New South Tyneside councillor ‘free to continue’ despite concerns

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A newly-elected councillor in South Tyneside is free to continue in the role, despite concerns that it could conflict with her day job at a nearby local authority.

Angela Hamilton, who was elected as a Labour councillor in South Tyneside last week, works as a policy and communications officer at Newcastle City Council.

Such jobs – because they involve speaking to the press – are ‘politically restricted’ at many councils, meaning those who hold them are disqualified from standing for election in order to maintain the political neutrality of the council’s non-elected officials.

However, Newcastle City Council says that Coun Hamilton’s job does not fall under that category because of the ‘wide range’ of tasks she performs.

Under the Local Government and Housing Act 1989 any role that is deemed to involve ‘speaking on behalf of the authority on a regular basis to journalists or broadcasters’ should be politically restricted.

A council spokesman said: “The role of Communication Officer is not politically restricted at the city council.

“Our officers perform a wide range of communication tasks, and are aware of the requirement to act politically impartially at all times while at work.”

Coun Hamilton, who was sworn in as a councillor at South Shields town hall on Wednesday, polled 1,235 votes to hold the Beacon and Bents ward for Labour, ahead of Green candidate David Francis on 960 and Conservative Ali Hayder’s 261.

Following her election, she pledged to donate a large portion of her councillor’s allowance to charity – 20 per cent to the Charlie Cookson Foundation and 20 per cent to the Tyume Valley Schools South Africa, in memory of friend Archie Sibeko.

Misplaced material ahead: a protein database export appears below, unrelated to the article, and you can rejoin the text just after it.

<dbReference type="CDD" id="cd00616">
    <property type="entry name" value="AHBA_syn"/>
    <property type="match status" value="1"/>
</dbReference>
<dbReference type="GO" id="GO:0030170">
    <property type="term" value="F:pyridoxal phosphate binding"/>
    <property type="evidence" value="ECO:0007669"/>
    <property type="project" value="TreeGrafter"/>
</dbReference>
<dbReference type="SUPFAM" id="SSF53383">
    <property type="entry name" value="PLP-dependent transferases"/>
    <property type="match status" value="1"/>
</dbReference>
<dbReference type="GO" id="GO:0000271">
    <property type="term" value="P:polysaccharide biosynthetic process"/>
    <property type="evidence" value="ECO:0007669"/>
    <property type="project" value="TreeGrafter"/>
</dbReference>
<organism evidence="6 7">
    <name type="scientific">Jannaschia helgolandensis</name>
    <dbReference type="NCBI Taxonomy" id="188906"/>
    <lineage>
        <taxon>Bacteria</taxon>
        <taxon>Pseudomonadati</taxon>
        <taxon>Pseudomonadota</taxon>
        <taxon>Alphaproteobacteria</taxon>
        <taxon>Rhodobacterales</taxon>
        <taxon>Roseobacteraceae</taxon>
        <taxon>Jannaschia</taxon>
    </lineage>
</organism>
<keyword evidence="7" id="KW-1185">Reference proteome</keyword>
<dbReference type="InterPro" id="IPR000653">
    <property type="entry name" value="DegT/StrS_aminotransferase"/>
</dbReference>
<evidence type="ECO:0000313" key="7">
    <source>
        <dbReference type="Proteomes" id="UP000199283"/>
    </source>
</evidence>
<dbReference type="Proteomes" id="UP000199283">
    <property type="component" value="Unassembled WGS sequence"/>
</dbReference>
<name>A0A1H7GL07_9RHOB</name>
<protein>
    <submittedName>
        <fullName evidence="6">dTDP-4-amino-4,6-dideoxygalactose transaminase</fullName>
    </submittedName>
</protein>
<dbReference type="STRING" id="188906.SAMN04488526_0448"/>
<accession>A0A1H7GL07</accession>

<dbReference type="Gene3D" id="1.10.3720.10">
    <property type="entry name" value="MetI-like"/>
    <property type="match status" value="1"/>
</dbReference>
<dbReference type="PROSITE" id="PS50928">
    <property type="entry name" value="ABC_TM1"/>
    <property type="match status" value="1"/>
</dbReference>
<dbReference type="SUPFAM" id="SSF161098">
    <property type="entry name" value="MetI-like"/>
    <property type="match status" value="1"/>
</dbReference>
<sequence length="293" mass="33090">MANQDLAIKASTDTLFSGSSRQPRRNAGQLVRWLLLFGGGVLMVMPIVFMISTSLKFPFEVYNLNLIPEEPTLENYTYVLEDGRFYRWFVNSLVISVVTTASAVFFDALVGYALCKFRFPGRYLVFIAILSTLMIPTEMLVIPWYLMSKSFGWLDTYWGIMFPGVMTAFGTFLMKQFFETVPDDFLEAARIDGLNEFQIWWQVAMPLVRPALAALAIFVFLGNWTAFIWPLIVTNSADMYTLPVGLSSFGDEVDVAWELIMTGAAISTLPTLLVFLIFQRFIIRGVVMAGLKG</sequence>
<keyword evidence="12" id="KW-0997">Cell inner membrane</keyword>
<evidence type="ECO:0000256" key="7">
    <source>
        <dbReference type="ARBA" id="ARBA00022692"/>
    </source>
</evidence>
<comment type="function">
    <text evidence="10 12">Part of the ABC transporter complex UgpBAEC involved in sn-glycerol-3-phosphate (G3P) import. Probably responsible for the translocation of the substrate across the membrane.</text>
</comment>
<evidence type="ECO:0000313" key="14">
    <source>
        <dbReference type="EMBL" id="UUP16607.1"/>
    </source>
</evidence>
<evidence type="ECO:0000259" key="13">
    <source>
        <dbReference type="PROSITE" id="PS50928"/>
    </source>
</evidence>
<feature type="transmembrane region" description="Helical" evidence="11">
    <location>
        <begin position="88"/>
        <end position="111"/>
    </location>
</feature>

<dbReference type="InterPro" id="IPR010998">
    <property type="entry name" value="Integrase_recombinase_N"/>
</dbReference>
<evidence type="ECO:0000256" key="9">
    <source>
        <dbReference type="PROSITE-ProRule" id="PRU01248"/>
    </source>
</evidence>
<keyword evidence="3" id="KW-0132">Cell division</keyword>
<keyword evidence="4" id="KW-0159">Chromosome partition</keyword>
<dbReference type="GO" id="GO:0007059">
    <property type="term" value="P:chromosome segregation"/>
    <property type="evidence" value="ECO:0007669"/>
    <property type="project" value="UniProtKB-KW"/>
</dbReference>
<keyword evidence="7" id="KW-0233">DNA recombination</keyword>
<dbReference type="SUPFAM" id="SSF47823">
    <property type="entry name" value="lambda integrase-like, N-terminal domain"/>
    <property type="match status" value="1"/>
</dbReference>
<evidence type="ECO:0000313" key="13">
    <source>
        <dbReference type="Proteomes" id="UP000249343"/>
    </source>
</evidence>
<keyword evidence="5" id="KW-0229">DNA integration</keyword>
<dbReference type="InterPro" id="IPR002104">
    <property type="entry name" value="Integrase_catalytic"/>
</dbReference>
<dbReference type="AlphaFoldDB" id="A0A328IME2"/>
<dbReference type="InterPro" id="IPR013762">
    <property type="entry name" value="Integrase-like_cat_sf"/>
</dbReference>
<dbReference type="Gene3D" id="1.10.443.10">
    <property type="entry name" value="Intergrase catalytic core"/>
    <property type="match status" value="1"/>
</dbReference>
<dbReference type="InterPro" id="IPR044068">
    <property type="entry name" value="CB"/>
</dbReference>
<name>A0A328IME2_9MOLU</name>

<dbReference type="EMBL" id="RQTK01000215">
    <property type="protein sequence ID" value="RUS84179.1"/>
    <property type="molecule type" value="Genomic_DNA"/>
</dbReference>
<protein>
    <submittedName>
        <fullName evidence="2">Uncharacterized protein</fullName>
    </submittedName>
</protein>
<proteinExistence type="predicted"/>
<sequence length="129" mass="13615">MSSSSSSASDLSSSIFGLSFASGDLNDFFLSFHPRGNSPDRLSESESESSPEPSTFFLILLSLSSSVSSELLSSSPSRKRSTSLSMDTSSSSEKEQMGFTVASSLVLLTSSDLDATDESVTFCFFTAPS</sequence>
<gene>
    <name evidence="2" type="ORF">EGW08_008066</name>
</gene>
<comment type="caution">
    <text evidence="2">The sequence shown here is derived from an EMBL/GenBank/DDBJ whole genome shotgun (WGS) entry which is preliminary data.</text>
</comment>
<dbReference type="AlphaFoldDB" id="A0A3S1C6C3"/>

Coun Hamilton is also an active trade unionist and represents disabled members on UNISON’s national executive council.

South Tyneside Council said it was down to candidates to declare whether they are disqualified from being elected.

A spokesman said: “Candidates must satisfy at least one of four qualifications in order to stand in local elections.

“Coun Hamilton met the qualification of living and being registered to vote in the Borough and signed a declaration that she was not disqualified from being elected.

“It rests with the candidate to be satisfied that they are not disqualified.”

Coun Hamilton declined to comment.

Coun Greg Stone, Newcastle Liberal Democrat spokesman, said that the opposition party would seek assurances over council officers’ political involvement.

He said : “I think it is important to ensure that there is no overlap between party political activity and the council’s non-political activity.

“Certain council employees are not supposed to be involved in party political activity and that should be strictly enforced.

“We will be seeking assurances from the council chief executive that proper processes have been put in place to ensure that there is a divide between the political and the non-political.”

High-ranking council roles such as head of the authority’s paid service, chief officers, and monitoring officers are also politically restricted.

Daniel Holland , Local Democracy Reporting Service